A Long History

Rise of Spiritualism

Industrial Revolution

Industrialism and Ghosts

Post-bellum America

Supernatural and Hope

Supernatural Restores Faith

Ghosts Build Communities

Comfort to Bereaved

Why the Supernatural was Entertaining

Transcending the Real

Ghosts and Mystery

Ghosts and Thrills

Entertainers Cash In

Laughing at Ghosts 

Anthony Hopper

 

 

 

 

 

 

 

 

 

 

 

 

 

 

 

 

 

 

 

 

 

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Footnote


Why Were Americans Interested in the Supernatural?


Industrialism Fuels Americans' Interest in Ghosts

The Industrial Revolution contributed to the increased popularity of the otherworldly. For one thing, the growth of consumption communities provided large markets for a variety of goods, including books on ghosts, especially inexpensive dime novels (1). New, speedier forms of transportation and communication which came into their own after the Photograph of a ouija board from the 1890s. The image is located in The Museum of Talking Boards website: http://www.museumoftalkingboards.com/gal1.html. Civil War allowed mediums and others interested in the the spirit realm to disseminate their ideas to a wider audience than in previous generations (2). Traditional newspapers and magazines, which “flooded homes and newsstands...by 1905,” carried thousands of stories dealing with ghosts, séances, and other aspects of the paranormal (3). These stories, regardless of their biases, “[brought] ghosts to public attention...” (4). Corporations contributed to this trend by mass producing games, such as the ouija board (pictured on the right) that had supernatural themes (5).

An ad for medium, Eva Fay,from “Miss Anna Eva Fay,” 'The Washington Post,' December 19, 1886, 5.Mediums and others whose livelihoods were dependent on public enthusiasm for things that went bump in the night took advantage of the growing power of the print media by advertising in newspapers (6). These people also used relatively time worn methods of spreading their otherworldly wares such as “pamphlets, tracts,...and handbills” (7). They joined with Spiritualists to found churches based around the idea that communication with the dead was possible, and they created periodicals which were dedicated solely to exploring supernatural themes (8). Both its proponents and skeptics offered lectures and demonstrations, often to large crowds (9).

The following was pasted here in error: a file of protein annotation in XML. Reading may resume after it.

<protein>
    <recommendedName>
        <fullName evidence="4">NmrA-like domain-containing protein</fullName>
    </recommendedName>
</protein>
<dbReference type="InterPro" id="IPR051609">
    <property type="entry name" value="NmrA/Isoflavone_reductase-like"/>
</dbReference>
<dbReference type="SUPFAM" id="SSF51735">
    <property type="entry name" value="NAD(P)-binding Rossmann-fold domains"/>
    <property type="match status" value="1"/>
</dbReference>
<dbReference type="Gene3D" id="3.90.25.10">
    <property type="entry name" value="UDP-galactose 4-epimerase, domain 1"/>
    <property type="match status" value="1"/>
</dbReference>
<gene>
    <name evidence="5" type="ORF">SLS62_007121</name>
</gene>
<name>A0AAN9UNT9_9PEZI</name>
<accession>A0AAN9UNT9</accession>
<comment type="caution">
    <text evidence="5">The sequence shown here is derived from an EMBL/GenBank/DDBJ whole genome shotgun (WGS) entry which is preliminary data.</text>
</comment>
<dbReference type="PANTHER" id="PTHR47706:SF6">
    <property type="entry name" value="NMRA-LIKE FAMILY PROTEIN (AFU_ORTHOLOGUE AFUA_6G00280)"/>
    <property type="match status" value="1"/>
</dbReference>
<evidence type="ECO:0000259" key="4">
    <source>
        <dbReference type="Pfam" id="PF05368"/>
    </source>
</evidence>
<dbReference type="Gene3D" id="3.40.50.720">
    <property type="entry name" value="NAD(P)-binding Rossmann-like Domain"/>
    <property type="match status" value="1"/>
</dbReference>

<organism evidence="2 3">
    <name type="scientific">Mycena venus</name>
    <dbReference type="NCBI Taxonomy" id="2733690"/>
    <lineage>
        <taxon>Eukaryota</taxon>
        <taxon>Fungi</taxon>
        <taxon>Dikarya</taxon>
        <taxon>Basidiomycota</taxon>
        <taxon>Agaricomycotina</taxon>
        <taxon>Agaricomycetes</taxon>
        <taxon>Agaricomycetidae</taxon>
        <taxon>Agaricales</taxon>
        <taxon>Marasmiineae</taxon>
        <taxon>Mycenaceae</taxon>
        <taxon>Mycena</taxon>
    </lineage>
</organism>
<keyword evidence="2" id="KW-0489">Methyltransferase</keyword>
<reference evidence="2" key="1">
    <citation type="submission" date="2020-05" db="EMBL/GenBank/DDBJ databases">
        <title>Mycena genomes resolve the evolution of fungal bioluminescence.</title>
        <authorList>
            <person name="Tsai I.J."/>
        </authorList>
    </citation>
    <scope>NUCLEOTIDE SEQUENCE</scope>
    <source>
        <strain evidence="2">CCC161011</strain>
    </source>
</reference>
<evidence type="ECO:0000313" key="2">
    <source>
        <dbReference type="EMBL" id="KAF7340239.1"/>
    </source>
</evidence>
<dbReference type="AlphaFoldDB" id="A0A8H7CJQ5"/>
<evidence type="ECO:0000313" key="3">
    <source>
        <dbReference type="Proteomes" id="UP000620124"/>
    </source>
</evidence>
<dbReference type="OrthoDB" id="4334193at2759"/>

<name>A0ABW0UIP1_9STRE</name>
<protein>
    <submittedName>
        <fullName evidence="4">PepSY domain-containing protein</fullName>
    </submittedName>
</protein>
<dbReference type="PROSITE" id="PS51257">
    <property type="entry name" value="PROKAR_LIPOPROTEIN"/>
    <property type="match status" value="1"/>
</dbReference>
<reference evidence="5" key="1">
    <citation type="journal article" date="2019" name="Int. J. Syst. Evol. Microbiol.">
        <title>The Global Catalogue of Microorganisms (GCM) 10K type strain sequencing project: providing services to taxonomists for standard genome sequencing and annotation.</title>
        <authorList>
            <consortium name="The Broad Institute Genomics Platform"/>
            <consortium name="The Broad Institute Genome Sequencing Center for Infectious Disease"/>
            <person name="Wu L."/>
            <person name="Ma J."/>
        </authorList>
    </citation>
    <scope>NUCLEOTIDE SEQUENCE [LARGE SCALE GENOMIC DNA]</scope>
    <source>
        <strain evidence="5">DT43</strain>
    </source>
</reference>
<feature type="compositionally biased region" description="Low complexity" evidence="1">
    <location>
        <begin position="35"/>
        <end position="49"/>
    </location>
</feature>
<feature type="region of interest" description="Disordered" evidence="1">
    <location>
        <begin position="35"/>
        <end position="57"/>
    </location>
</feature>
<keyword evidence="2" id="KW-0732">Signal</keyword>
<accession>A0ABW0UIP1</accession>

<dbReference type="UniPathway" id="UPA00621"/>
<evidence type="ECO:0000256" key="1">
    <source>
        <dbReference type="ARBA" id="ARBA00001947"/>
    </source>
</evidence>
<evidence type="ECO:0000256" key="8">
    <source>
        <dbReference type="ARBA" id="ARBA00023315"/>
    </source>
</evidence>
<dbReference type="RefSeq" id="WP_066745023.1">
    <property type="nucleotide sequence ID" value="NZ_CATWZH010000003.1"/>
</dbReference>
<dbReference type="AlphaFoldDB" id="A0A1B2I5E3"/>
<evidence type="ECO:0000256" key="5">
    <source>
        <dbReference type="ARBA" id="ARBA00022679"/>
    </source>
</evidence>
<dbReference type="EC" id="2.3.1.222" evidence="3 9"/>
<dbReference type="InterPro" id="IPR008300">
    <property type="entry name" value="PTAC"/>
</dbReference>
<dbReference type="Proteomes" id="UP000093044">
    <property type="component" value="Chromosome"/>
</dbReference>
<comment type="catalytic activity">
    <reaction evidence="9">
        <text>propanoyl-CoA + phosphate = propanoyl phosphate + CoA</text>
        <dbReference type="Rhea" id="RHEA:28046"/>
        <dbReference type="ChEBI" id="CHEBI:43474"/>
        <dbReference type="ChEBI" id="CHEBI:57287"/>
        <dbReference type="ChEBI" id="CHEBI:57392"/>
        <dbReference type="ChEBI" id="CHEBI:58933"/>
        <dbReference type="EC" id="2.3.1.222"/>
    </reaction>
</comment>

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Footnote

 

Last update 

September 8, 2004

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ghost, supernatural, Spiritualism, antebellum, medium, materialization,
apparition, gothic, post-bellum, phantom, paranormal, 1800s, 1900s, Anthony Hopper, literature, growth,
industrialism, needs, psychical, psychic, afterlife, non-material, spirit, American, United States